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Ronn Sorr v. Novartis Corporation

July 7, 2011


On appeal from Superior Court of New Jersey, Law Division, Atlantic County, Docket No. L-053-10.

Per curiam.


Submitted June 7, 2011 - Before Judges Parrillo and Yannotti.

Plaintiff Ronn Sorr appeals from the Law Division's dismissal with prejudice of his complaint against defendant Novartis Pharmaceuticals Corporation, Inc. (Novartis) pursuant to Rule 4:6-2(e). Plaintiff's complaint seeks to hold Novartis liable for the actions of its former employee, Thomas Nanna (Nanna), and requests reimbursement for the fines, costs, and other sanctions imposed upon plaintiff by the Board of Pharmacy (Board) following an administrative license revocation proceeding. For the following reasons, we affirm the dismissal of plaintiff's complaint.

By way of background, in 2005, the New Jersey Attorney General filed a four-count complaint seeking the suspension or revocation of the license of plaintiff, a registered pharmacist who operated the Trenton Avenue Pharmacy in Atlantic City. The administrative complaint charged plaintiff with various statutory and regulatory violations stemming from his failure to verify the validity of prescriptions, notify patients who receive contraindicated prescriptions, maintain complete patient records, and counsel patients on their prescriptions. These allegations arose from plaintiff's participation in a voucher program in which individuals could obtain free samples of drugs manufactured by Novartis as a way of being introduced to the company's line of pharmaceutical products.

According to the record before the Administrative Law Judge (ALJ), the voucher program required that a physician diagnose a patient and prescribe medication on a form called the New Jersey Prescription Blank (NJPB). A voucher for payment was attached to the back of the NJPB for each drug that was prescribed. After filling and dispensing the medication, the pharmacist would submit the voucher to the company for reimbursement and dispensing fees. From June 2002 to September 2002, Nanna, Novartis's sales representative who serviced the Atlantic City area, delivered to plaintiff bundles of NJPBs bearing Novartis vouchers. Plaintiff filled 965 prescriptions for the voucher program, including the 104 NJPBs that formed the basis for the Attorney General's complaint. The 104 NJPBs were for certain prescription drugs; however, the patients identified in these 104 NJPBs neither delivered their prescriptions to plaintiff nor picked up the drug samples at plaintiff's pharmacy. Instead, plaintiff either provided the drugs to Nanna or mailed them to a physician whose name did not appear as the prescribing licensee. By doing so, plaintiff collected $90,000 in reimbursement from Novartis.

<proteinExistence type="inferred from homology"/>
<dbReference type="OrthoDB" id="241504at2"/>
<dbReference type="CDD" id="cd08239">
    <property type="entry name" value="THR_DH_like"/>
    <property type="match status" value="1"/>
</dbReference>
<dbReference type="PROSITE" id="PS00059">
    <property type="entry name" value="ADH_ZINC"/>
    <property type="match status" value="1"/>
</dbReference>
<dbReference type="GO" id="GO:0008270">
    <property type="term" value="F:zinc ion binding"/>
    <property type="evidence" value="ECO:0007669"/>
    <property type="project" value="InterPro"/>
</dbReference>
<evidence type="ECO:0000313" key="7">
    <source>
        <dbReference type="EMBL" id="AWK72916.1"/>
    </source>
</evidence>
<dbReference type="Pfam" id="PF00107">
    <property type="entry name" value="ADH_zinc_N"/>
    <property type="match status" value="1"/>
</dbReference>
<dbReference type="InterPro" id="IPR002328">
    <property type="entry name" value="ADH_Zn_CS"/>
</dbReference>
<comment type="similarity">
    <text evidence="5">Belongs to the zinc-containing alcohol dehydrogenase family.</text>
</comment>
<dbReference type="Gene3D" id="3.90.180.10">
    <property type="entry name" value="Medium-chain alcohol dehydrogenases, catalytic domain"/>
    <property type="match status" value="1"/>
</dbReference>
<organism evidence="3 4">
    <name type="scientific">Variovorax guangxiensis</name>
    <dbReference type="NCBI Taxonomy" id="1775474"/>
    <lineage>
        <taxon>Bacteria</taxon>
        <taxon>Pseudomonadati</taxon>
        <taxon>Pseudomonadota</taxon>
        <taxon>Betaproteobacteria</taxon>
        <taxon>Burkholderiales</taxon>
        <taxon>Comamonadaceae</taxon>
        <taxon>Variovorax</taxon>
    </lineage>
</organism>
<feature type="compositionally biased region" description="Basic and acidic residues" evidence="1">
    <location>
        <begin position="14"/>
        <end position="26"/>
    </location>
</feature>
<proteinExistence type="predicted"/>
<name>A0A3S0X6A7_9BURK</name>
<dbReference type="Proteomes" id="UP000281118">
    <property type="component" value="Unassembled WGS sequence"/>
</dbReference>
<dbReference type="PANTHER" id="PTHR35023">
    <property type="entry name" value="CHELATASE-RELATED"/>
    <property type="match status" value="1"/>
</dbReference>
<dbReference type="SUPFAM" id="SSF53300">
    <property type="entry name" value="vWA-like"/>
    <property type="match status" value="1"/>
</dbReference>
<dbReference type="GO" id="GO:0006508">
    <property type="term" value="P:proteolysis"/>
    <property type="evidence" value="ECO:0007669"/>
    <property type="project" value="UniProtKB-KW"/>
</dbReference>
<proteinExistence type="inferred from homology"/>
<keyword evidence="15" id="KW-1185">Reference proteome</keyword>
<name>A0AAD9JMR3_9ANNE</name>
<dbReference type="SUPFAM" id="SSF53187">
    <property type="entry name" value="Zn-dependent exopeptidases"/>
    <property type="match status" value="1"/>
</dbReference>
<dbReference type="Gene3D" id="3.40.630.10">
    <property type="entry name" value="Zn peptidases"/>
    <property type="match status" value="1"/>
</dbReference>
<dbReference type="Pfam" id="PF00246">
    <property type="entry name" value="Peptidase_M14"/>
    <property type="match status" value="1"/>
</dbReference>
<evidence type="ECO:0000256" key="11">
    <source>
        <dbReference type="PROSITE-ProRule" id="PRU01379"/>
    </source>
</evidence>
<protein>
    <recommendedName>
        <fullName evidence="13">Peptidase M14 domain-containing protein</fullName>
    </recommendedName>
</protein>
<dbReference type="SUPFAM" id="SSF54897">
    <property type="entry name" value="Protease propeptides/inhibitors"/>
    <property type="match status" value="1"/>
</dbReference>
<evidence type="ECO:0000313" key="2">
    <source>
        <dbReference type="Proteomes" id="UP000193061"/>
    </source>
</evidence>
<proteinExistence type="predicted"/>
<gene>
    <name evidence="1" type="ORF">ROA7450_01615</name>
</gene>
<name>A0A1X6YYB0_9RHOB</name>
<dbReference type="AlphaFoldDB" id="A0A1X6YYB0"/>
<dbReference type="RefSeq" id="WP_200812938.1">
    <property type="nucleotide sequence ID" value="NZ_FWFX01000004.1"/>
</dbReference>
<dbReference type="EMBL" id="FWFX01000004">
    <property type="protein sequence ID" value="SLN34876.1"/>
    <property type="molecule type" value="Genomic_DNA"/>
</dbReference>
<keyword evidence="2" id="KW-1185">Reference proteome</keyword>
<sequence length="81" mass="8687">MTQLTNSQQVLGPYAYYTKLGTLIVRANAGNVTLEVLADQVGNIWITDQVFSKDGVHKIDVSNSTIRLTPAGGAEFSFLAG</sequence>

Plaintiff denied the allegations in the complaint and claimed that he was "duped" into filling fraudulent prescriptions by Nanna's misrepresentations: